By Katherine O. Rizzo (first published in the April 2022 Equiery)
Thirteen artists answered the Maryland Horse Council’s call for a new logo design this past January submitting a total of 39 logos. MHC’s Communications subcommittee narrowed the field down to two logos which best represented the MHC and the Maryland horse industry while fulfilling the contests requirements.
From those final two, the MHC Executive Committee overwhelmingly voted for Patricia Moore’s design featuring a stable of horses within the Maryland state flag. Interestingly, this design was the last in a series of ideas Moore had for the logo contest!
Now living in Catonsville, Patricia “Trish” Moore grew up in the Parkville area of Baltimore County and knew from an early age she wanted to be an artist. “My mom still has this school assignment from when I was seven years old and was asked ‘What do you want to be when you grow up?’ and I wrote ‘commercial artist and art teacher,’” Moore explained.
Childhood dreams did come true for Moore who not only is a professional graphic designer for the University of Maryland Extension office, but she is also a part-time teacher at the Maryland Institute College of Art (MICA) in Baltimore. “I graduated from MICA years ago and still teach there, as well as to children in other area school programs,” she said.
Although she herself has never ridden a horse, Moore was introduced to the horse industry through her job with UMD and her involvement with the State’s 4-H program. “I love the whole 4-H program and how much it teaches children about animal care… it’s not just about showing,” she said. Both Moore’s children participated in 4-H though their focus was on dairy goats, not horses.
“Through 4-H I’ve seen how horses are such a huge part of Maryland,” she said. “Horses boost the industry and economy by creating jobs and careers for some people and there is this incredible culture of the horse community, especially for youth, which I find important.”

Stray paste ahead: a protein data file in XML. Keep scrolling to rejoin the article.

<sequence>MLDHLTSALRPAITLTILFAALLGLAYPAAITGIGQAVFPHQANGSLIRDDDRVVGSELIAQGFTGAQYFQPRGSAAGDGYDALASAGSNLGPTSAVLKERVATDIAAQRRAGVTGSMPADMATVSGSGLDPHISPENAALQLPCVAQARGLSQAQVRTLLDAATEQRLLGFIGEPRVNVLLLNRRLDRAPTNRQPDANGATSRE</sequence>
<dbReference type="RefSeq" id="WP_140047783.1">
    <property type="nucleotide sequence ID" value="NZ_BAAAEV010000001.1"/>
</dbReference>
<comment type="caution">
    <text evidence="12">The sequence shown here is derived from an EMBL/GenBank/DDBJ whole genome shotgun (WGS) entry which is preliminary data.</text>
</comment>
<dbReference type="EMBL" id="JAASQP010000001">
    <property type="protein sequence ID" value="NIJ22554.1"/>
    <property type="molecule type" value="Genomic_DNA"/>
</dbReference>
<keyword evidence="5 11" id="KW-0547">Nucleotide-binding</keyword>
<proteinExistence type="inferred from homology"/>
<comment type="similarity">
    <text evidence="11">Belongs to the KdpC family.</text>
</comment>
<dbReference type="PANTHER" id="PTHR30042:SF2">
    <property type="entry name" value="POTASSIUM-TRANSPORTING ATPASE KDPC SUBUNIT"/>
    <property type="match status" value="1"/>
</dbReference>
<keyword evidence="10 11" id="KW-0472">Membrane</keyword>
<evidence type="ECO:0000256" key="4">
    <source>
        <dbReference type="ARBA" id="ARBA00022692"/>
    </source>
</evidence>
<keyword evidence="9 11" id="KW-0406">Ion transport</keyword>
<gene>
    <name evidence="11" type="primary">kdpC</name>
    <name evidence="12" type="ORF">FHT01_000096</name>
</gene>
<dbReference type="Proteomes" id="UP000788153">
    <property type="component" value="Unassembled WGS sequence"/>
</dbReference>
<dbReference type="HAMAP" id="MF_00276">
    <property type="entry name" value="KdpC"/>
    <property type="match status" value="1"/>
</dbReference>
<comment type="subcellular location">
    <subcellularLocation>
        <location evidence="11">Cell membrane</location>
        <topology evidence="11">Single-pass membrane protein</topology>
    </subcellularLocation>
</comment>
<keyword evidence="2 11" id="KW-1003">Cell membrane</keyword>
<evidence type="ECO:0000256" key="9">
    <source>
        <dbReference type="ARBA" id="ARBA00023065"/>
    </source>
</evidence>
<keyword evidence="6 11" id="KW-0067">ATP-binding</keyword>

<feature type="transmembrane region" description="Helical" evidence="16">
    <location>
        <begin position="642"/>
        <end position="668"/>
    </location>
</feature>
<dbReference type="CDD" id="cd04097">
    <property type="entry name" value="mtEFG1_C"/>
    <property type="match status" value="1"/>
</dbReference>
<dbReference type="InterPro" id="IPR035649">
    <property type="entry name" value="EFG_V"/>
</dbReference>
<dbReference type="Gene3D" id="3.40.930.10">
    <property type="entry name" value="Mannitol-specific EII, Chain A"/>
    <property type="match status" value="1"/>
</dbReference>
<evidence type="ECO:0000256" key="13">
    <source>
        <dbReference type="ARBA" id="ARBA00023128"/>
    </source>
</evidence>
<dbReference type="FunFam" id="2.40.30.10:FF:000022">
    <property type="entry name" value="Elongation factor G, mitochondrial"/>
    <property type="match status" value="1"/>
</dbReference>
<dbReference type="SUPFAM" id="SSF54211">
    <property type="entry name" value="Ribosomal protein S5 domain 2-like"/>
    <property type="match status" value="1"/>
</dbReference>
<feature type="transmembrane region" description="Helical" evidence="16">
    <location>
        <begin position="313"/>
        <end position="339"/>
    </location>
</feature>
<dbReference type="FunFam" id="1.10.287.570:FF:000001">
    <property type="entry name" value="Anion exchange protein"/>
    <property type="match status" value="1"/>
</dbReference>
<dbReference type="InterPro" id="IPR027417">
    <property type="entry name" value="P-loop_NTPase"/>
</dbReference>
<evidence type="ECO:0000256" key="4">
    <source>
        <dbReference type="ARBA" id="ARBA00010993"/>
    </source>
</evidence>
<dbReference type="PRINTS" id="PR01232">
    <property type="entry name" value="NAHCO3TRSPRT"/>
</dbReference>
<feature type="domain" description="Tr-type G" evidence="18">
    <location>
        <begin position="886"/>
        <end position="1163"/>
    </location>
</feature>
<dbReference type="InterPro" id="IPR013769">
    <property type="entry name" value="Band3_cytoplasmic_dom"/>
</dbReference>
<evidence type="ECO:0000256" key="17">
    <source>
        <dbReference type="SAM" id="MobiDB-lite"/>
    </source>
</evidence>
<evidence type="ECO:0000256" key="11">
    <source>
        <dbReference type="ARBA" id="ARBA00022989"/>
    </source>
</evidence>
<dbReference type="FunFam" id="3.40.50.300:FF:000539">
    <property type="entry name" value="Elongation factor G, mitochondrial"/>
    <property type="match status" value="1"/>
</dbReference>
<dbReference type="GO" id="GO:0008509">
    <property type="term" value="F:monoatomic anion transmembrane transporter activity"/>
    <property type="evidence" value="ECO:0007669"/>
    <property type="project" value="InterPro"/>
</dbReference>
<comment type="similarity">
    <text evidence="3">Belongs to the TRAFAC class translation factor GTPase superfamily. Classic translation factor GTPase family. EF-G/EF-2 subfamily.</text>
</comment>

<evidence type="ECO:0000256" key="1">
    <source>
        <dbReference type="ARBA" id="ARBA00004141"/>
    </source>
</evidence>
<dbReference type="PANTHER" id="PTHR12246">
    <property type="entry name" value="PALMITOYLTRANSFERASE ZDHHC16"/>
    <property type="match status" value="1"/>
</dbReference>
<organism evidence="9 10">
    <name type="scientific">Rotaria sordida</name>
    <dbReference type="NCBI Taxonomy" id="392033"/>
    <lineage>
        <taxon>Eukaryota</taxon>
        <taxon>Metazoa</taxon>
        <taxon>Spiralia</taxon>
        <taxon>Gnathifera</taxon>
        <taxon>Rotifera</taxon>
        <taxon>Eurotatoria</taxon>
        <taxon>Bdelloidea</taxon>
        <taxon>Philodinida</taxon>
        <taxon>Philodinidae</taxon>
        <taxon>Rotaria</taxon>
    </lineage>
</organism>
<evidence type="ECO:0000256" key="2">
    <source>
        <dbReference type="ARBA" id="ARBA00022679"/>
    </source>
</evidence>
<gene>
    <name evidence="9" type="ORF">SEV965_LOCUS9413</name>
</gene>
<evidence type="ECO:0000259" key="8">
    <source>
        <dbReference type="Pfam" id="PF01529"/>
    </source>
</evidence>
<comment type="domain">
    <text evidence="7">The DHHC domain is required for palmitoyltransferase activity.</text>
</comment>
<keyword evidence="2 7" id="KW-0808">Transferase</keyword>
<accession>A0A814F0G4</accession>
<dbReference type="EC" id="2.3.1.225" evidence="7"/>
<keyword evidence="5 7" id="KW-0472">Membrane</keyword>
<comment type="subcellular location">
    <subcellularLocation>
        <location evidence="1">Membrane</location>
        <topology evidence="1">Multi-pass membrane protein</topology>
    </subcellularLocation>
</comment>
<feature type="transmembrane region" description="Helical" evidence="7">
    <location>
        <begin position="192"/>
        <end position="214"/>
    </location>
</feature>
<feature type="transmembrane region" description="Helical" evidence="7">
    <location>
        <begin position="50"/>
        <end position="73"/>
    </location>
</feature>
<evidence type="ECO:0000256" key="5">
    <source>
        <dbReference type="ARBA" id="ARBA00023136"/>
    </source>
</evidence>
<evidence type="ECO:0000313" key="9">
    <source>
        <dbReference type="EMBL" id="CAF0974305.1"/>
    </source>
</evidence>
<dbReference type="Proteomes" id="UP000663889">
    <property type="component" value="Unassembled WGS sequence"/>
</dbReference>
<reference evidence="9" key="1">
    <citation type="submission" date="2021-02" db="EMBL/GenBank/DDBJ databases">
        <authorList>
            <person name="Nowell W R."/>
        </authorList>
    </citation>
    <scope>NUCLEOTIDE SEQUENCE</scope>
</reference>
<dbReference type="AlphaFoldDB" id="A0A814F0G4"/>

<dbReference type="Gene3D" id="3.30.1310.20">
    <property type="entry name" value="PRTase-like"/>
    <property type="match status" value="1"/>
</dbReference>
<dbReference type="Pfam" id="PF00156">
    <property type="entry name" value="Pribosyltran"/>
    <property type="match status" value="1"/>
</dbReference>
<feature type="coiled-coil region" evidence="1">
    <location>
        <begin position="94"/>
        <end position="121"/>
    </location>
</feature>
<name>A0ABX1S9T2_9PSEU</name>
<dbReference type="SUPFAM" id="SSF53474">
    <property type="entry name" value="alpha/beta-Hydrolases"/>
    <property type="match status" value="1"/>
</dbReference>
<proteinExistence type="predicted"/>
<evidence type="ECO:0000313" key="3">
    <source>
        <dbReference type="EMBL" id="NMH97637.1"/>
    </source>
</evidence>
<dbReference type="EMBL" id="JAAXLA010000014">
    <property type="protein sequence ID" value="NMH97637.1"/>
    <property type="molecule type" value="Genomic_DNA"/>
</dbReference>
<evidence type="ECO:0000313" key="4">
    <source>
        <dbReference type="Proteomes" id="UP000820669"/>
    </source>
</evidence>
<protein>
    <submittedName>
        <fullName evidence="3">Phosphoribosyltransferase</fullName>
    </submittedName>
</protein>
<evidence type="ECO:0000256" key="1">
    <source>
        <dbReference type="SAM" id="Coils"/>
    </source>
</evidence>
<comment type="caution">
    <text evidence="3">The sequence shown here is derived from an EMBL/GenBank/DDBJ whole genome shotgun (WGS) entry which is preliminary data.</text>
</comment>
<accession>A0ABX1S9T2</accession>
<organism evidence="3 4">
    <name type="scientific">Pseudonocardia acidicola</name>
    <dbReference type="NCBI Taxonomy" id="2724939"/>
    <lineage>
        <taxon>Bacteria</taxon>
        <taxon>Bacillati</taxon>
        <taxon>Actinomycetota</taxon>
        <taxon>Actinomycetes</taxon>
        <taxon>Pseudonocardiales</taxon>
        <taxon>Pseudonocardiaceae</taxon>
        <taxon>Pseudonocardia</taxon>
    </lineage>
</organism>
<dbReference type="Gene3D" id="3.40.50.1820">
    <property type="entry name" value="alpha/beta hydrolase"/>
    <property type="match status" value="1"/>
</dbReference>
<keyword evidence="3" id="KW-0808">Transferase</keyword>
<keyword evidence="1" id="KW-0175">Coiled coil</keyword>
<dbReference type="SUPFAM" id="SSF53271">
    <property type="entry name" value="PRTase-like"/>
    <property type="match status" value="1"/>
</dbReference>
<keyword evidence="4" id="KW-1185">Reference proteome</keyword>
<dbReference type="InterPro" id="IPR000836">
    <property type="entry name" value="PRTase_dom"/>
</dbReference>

For those reasons, Moore decided to enter MHC’s logo contest when a coworker sent her the email announcement. “I really wanted to enter because of the message of both the Maryland Horse Council and The Equiery,” she said. “This logo is my visual gift to the industry.”
Moore explained her artistic process as starting with a bunch of ideas that she gets down on paper fairly quickly. “Then I just let them sit in my head for a bit and think more on what message and what sort of person the logo needs to represent,” Moore explained, adding that her stream of ideas was vast and she had a hard time narrowing them down to just three to enter in the contest.
“The whole contest was a challenging exercise with the requirements,” she said. “The new image had to be unique but still incorporate Maryland while also keeping the actual horses more generic.” Moore did a lot of research on other industry designs and read up on MHC and what its core mission is.
“That’s when I really honed in on the legislative side of things and knowing this image would be used on letterhead and material for elected officials, I knew it had to be both striking and subtle.”
During her research and creative process, Moore noticed that the checker pattern in the Maryland flag resembled stall doors and decided to design a logo with standing horses instead of just horse heads. “I think it really worked!” she said.
Moore also took the time to submit mock up examples of what the logo would look like on web pages, logoware and as social media icons. All of that extra effort helped the selection committee see the bigger vision that Moore was presenting with the logo being versatile in its uses.
“It is really exciting to win something like this because I like being able to give back to our community and I believe images like this can really communicate the positive impact of the [Maryland] Horse Council and what they are all about,” Moore concluded.
“Moore’s elegant design conveys our core mission: representing all segments of the Maryland horse industry without favoring any one discipline or breed. She incorporated beautifully the colors of the Maryland flag with an emphasis on the gold – a nod to the Maryland state flower the Black-Eyed Susan, a flower that has particular significance to the horse industry–and she evokes, deftly I might add, a stable of horses silhouetted in the columns of the Maryland State House in Annapolis, the epicenter of Maryland’s legislative process.” – Kim Egan, MHC Co-President